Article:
Because of their universality, and due to their scent, delicacy, beauty, richness and colour, roses have accumulated a great body of lore and cult significance. The rose is the symbol of maternal love as well as of carnal passion. It represents altruistic suffering (the flowers sprang from the blood of Christ); or wounded rejected love (the thorns which injured baby Cupid). The goddess Aphrodite – “foam-born” – was blown ashore in a cloud of rose petals on the sands of antique Cyprus, the birthplace of perfumery. Roses are the emblem of the Queen of Heaven whether she be personified by Juno, Isis or the Blessed Virgin – “The Mystic Rose”. Mary appears in countless medieval paintings crowned with roses, or sitting with the Christ Child in bowers and arbours; even enthroned among the stamens of one vast Cosmic Rose, with angels swarming overhead like exotic insects attracted by the Divine Sweetness and Odour of Sanctity.

No wonder with all this tremendous back story we all think we know what a rose smells like; or what it should smell like. One of my favourite perfume legends is the rumour that Nahema, Guerlain’s gorgeous hymn to the Flower of Flowers does not contain a drop of rose oil: all is magnificent illusion, a dance of pink and crimson veils. What a stroke of genius that might be! Every perfumer longs to create the definitive rose scent, as he does the sheerest and most glittering of colognes. But in perfume terms, what is the scent of a rose? Should it be a beautiful template, like Garbo’s face, on which to project our olfactory desires and perceptions? Science now allows molecules to be identified, isolated and manipulated to the nth degree: yet a rose fragrance still remains one of the most controversial of creations – “THAT doesn’t smell like rose to ME!”

Consequently, Les Senteurs have cultivated an extensive nursery of roses on the shelves. Here come 12 of the best, in no particular order but all beautifully long-stemmed and worthy of Mother’s finest crystal vase. And we have plenty more to choose from,too, so why not come by before Sunday? Gather ye rosebuds while ye may.

UNE ROSE by Editions de Parfums

Editions de Parfums - Une Rose

Editions de Parfums – Une Rose

Red wine, black truffles, blue camomile + Turkish rose. Stately and majestic.

ROSE ANONYME by Atelier Cologne

O8-RA 100ml Packshot
Hot dark nights spiced with ginger, incense, oud and patchouli.

TOBACCO ROSE by Papillon

Papillon - Tobacco Rose

Papillon – Tobacco Rose

Heady surreal clouds of overblown rose, beeswax, honey and patchouli.

DELIRE DES ROSES by Caron.

Caron - Delire de Roses

Caron – Delire de Roses

Sweet and diaphanous; jasmine, lychee & lotus at a cool poolside.

PORTRAIT OF A LADY by Editions de Parfums

portrait of a lady 100ml

Editions de Parfums – Portrait of a Lady

Turkish roses fizzing with spices,patchouli and amber. Audaciously elegant: a silver frost melting to golden sun.

LIPSTICK ROSE by Editions de Parfums

Editions de Parfums - Lipstick Rose

Editions de Parfums – Lipstick Rose

Raspberries, vanilla and the scent of a gleaming lipstick warmed on a lovely mouth.

UNE ROSE VERMEILLE by Tauer Perfumes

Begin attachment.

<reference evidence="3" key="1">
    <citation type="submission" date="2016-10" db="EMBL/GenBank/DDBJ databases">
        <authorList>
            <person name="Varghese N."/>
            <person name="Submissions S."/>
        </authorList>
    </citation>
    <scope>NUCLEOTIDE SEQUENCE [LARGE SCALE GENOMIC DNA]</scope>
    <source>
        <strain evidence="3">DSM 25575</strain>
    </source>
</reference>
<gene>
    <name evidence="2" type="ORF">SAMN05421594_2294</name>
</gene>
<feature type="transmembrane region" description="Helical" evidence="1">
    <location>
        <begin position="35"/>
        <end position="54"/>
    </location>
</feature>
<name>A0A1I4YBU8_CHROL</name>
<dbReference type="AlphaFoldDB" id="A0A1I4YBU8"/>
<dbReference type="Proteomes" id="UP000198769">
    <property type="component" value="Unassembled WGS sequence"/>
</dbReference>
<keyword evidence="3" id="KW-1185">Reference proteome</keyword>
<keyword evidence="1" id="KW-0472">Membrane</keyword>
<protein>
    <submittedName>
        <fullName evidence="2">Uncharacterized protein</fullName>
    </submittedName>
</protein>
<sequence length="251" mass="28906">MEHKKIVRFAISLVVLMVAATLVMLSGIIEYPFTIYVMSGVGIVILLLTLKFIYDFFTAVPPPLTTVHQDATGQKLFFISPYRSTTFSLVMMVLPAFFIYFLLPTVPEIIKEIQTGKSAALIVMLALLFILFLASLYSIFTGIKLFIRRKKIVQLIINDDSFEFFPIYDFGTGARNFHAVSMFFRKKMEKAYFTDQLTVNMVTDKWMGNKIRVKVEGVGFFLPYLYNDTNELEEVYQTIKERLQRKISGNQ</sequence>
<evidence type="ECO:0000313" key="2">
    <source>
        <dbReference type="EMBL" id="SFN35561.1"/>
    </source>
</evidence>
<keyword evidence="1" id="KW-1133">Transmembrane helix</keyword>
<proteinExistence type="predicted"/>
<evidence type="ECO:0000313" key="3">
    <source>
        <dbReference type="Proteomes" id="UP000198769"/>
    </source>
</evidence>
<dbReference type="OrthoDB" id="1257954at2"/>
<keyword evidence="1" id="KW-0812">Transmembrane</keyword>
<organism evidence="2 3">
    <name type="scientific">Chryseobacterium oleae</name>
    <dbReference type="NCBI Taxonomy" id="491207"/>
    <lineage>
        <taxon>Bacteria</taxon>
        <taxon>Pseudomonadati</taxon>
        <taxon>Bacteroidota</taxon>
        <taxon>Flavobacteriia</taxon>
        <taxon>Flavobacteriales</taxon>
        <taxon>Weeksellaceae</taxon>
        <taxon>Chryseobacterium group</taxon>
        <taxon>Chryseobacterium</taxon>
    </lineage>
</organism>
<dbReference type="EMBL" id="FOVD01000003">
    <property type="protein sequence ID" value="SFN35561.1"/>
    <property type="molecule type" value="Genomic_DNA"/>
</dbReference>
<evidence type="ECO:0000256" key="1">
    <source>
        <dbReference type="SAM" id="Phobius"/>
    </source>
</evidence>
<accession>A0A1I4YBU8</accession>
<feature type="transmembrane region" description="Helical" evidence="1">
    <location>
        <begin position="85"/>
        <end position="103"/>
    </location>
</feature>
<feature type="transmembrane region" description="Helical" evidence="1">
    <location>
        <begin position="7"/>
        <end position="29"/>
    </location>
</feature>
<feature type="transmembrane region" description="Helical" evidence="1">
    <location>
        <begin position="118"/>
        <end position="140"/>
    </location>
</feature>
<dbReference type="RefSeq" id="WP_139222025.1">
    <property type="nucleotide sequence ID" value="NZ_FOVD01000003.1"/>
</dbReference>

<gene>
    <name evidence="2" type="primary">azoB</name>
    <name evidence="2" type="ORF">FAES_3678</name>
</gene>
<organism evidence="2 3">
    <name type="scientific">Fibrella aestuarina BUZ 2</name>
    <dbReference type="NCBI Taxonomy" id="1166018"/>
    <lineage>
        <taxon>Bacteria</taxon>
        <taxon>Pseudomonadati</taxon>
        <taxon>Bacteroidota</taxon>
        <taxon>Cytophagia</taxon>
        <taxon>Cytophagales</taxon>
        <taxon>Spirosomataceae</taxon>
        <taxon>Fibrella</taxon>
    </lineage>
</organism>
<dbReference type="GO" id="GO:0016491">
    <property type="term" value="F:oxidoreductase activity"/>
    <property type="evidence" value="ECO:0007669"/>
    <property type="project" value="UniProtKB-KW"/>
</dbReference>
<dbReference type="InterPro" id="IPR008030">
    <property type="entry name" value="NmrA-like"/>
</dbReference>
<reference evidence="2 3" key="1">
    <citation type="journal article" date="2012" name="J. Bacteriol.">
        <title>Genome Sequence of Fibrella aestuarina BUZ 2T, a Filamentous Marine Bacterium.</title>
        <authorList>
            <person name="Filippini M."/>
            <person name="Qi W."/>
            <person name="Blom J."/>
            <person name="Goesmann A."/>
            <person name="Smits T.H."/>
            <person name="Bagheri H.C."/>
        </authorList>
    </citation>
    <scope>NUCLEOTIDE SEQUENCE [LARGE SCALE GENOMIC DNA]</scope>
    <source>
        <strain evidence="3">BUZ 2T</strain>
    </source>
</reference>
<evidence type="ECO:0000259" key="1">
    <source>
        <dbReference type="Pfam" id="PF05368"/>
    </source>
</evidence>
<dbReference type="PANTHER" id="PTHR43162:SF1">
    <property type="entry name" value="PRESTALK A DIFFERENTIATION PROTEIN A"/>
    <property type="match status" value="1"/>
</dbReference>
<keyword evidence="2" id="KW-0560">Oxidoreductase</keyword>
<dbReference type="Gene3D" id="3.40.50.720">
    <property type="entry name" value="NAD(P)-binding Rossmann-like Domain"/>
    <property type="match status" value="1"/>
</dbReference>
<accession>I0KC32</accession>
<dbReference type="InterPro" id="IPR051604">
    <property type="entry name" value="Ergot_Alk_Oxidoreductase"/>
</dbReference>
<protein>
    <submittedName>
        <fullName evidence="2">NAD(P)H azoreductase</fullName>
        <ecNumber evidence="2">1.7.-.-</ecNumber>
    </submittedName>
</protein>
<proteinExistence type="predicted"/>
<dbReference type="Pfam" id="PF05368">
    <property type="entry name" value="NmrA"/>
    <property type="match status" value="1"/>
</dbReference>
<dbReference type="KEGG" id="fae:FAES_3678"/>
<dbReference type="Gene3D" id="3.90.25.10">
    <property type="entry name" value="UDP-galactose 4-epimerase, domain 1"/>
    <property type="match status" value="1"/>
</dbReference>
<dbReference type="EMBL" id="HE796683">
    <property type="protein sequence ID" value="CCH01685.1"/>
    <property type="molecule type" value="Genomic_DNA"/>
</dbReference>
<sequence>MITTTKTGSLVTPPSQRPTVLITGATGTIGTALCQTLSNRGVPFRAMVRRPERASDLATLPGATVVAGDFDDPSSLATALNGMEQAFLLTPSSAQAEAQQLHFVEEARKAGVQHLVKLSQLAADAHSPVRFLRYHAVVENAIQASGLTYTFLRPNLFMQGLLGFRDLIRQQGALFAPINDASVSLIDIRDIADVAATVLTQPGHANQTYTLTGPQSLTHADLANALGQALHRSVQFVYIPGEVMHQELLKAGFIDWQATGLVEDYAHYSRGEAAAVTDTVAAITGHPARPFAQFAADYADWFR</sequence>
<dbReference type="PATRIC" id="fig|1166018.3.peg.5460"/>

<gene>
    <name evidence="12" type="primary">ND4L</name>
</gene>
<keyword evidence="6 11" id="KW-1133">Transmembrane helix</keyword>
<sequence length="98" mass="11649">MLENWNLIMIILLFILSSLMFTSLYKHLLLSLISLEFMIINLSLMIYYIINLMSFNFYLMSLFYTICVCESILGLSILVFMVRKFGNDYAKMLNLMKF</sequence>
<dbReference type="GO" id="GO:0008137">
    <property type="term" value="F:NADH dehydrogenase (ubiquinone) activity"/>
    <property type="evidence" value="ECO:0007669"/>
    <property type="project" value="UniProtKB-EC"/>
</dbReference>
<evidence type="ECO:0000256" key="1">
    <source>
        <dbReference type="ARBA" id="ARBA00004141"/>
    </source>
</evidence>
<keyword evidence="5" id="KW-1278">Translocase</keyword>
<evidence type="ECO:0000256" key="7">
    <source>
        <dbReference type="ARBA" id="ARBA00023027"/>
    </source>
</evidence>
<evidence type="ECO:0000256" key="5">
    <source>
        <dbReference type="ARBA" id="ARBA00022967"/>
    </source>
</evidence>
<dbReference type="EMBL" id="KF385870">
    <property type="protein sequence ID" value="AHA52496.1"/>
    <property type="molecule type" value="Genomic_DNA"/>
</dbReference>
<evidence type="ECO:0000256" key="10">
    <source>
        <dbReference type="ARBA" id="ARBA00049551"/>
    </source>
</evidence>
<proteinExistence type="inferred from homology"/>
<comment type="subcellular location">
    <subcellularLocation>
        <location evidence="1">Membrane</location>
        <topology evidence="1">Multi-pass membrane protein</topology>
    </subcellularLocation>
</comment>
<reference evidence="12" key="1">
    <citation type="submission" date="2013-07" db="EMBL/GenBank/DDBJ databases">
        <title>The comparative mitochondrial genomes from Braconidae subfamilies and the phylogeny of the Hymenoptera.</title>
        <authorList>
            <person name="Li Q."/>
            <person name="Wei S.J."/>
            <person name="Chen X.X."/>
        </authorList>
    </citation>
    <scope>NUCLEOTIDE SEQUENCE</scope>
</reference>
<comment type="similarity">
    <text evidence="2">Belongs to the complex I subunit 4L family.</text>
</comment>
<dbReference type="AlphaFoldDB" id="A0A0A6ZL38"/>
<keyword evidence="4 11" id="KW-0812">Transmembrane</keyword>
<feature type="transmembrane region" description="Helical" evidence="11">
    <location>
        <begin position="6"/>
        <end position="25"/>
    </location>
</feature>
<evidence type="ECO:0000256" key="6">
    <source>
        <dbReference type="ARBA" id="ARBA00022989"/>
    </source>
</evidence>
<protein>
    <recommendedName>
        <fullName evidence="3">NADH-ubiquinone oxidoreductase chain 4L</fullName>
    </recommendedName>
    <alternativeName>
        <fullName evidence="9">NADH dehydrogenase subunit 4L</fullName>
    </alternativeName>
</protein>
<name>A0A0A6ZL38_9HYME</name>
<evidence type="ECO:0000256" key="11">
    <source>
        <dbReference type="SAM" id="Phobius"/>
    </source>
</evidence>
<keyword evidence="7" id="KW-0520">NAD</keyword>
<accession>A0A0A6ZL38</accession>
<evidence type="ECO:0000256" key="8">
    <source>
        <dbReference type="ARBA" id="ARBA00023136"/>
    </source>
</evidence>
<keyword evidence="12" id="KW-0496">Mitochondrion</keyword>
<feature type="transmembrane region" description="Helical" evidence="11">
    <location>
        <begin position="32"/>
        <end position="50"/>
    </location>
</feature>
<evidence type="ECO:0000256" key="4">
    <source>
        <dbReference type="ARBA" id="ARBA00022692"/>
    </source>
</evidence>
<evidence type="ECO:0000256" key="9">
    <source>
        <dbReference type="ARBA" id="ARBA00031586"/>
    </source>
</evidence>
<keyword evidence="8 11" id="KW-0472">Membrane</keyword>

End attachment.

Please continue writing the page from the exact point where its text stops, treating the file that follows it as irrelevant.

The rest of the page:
Tauer Perfumes - Une Rose Vermeille

Tauer Perfumes – Une Rose Vermeille

Sweet, creamy rosebuds served with cream in a silver bowl. Playful & joyous.

A LA ROSE by Maison Francis Kurkdjian

Maison Francis Kurkdjian - A La Rose

Maison Francis Kurkdjian – A La Rose

Inspired by the pastoral portraits of Marie Antoinette; a rococo cascade of pink champagne.

FLEURS DE BULGARIE by Creed

Creed - Fleurs de Bulgarie

Creed – Fleurs de Bulgarie

A favourite of the young Queen Victoria, lover of flamboyance and colour: crazily deep, dark and intense Bulgarian roses.

HIPPIE ROSE by Heeley

Heeley - Hippie Rose

Heeley – Hippie Rose

Hommage to the 1960’s and that Summer of Love: take a lovin’ spoonful of incense and patchouli with your roses.

PAESTUM ROSE by Eau d’Italie

Eau d'Italie - Paestum Rose

Eau d’Italie – Paestum Rose

Roman temples and the votaresses of Venus: myrrh, coriander & osmanthus.

ISPARTA by Parfumerie Generale

Parfumerie Generale - Isparta

Parfumerie Generale – Isparta

Turkish rose oil sharpened by piquant red fruits and deepened with woods and aromatic resins.

Wishing you all a very Happy & Loving Mothering Sunday!

The Splendour of Splendours

Pharaoh Hatshepsut

Pharaoh Hatshepsut

 

They were talking about the female Pharaoh Hatshepsut on the radio the other day and I was taken back 20 years to my visit to her mortuary temple on the West Bank of the Nile. To the ancient Egyptians this was the land of the dead, the domain of the setting sun. From a distance the Splendour of Splendours looks like an Art Deco cinema or a 3,000 year old shopping complex rising in three pillared tiers and terraces hewn out of the rockface backing the Valley of the Kings.

On the silver-blue and apricot early morning of my visit the air was full of the scent of fresh mint and sweet basil. 3,500 years ago it was here that Hatshepsut planted the myrrh trees brought back from the Land of Punt, the Realm of the Gods beyond the Red Sea: the guides still show you the plots where the bushes grew between the paving slabs. Among them flowered fragrant henna: strands of hair dyed with the leaves can still be seen on the skulls of certain mummies, though the body of the Woman-King has vanished, probably for ever. Myrrh was a sacred substance in Egypt as in so many other ancient middle eastern cultures. Today we recognise it as a powerful beneficial antioxidant (once prescribed for my mouth ulcers) and a natural preservative, so it is not surprising that the Egyptians used it in embalming, believing it to be the scent of their gods’ immortal flesh, the flesh that was all of gold.